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A Space Walk: Good Morning, Commander

There are two choices here. You can take my word that it’s worth playing this year-old free first-person puzzle game Good Morning, Commander, and approach it as unknowingly as I did (thanks Indiegames.com, who spotted it last week). Or you can have a bit of convincing from the words below, that shall still not contain any major spoilers. Decide… NOW!

I guess I’d call it a surrealist adventure. You’re on, maybe the moon. You wake up in your room, an alarm’s going off, and that’s all you know. And it’s all you should know, really, as the process of the game is the exploring. Built relatively crudely in Unity, the lack of textures in the scenery actually lends itself to setting the mood and feel of the place. Sparse, clinical, and practical.

Your interactions are relatively minimal – mostly moving around and pressing E. Others appear here and there, but are introduced as you meet them. And that’s your lot. What you’re doing there, what the point of the game is, comes from moving around it, exploring the wider area, and applying ideas.

I do wonder how I’d have encountered Good Morning, Commander had I not grown up attached to point and click adventures like some sort of alien feed tube. While the puzzles tend toward the abstract, the instinctive need to combine is surely not inherent in humans without having been brainwashed by Sierra and LucasArts throughout the 80s and 90s? But hard as I try, I can’t not be me, so I’m not sure how they play without that background.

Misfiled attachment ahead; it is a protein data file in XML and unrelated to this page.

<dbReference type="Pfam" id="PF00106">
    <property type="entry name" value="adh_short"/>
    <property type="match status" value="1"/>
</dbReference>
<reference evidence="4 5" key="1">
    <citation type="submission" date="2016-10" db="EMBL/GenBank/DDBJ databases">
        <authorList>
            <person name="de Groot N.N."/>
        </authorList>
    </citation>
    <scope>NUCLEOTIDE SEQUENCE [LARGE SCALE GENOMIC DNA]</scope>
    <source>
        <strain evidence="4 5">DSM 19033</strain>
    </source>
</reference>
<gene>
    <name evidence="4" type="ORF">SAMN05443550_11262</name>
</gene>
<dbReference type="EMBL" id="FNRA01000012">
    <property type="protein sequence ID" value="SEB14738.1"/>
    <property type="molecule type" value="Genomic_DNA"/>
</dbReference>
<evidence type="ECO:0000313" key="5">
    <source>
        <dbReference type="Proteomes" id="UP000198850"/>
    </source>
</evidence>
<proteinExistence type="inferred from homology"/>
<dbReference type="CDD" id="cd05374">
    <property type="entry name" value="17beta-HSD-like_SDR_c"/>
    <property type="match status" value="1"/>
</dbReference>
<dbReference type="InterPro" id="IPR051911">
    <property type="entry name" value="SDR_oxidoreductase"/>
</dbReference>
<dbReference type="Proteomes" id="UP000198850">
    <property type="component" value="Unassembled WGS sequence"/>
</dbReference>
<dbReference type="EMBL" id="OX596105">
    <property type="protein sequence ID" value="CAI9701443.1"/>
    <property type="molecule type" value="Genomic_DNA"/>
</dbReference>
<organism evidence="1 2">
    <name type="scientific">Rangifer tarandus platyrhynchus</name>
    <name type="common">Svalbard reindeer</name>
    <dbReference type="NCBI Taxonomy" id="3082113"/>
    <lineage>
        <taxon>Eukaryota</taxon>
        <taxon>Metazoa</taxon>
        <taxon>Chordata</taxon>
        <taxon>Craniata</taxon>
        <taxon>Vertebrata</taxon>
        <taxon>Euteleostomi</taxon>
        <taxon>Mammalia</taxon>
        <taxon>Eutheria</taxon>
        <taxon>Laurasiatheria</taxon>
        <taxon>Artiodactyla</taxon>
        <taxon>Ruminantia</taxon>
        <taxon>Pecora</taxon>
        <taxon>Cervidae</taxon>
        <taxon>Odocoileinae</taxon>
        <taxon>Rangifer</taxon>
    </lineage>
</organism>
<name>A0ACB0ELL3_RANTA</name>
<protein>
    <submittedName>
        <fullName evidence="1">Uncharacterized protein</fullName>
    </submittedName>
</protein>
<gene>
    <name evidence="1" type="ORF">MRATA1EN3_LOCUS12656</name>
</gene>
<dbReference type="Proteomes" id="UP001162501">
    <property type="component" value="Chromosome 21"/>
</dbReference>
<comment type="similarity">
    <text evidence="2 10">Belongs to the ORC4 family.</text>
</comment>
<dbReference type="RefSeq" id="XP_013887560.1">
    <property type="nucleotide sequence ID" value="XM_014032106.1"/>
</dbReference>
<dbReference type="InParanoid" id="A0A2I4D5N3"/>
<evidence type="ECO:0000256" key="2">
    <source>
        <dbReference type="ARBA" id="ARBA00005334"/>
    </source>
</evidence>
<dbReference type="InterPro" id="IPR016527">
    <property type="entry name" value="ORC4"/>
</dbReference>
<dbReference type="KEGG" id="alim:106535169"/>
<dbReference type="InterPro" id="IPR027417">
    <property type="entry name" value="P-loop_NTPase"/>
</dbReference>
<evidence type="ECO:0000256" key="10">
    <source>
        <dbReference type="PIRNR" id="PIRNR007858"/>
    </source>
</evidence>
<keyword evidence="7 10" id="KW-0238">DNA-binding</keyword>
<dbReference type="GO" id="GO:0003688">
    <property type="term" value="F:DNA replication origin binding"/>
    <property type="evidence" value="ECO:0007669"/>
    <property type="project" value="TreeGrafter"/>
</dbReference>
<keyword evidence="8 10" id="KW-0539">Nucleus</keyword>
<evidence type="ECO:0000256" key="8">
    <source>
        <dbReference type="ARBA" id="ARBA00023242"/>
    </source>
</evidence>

I call it surreal because, well, it is. As opposed to “Ooh, it’s a bit wacky!” which it isn’t. It’s all incredibly low key, sharing a pace with the atmospherically similar film, Moon. (Although the comparison doesn’t bear out for a few reasons.) However, I’d wager the greater influence would have been Blatty’s The Ninth Configuration.

Saying all this, I’m not convinced it’s a great short game. The atmosphere works, the tone is great, but it could have been tidier. The final moment, as well, is I think a disappointing cliche, in a game that actively avoided such things until then. But as a free Unity experiment, it still stands as interesting, and often that’s precisely what you want. It’s certainly made me want to look through the rest of developer Alllen’s works.

You can download the full, short game here.

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John Walker

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One of the original co-founders of Rock, Paper, Shotgun, I tried to leave, but they won't let me. If anyone reads this, please send help.

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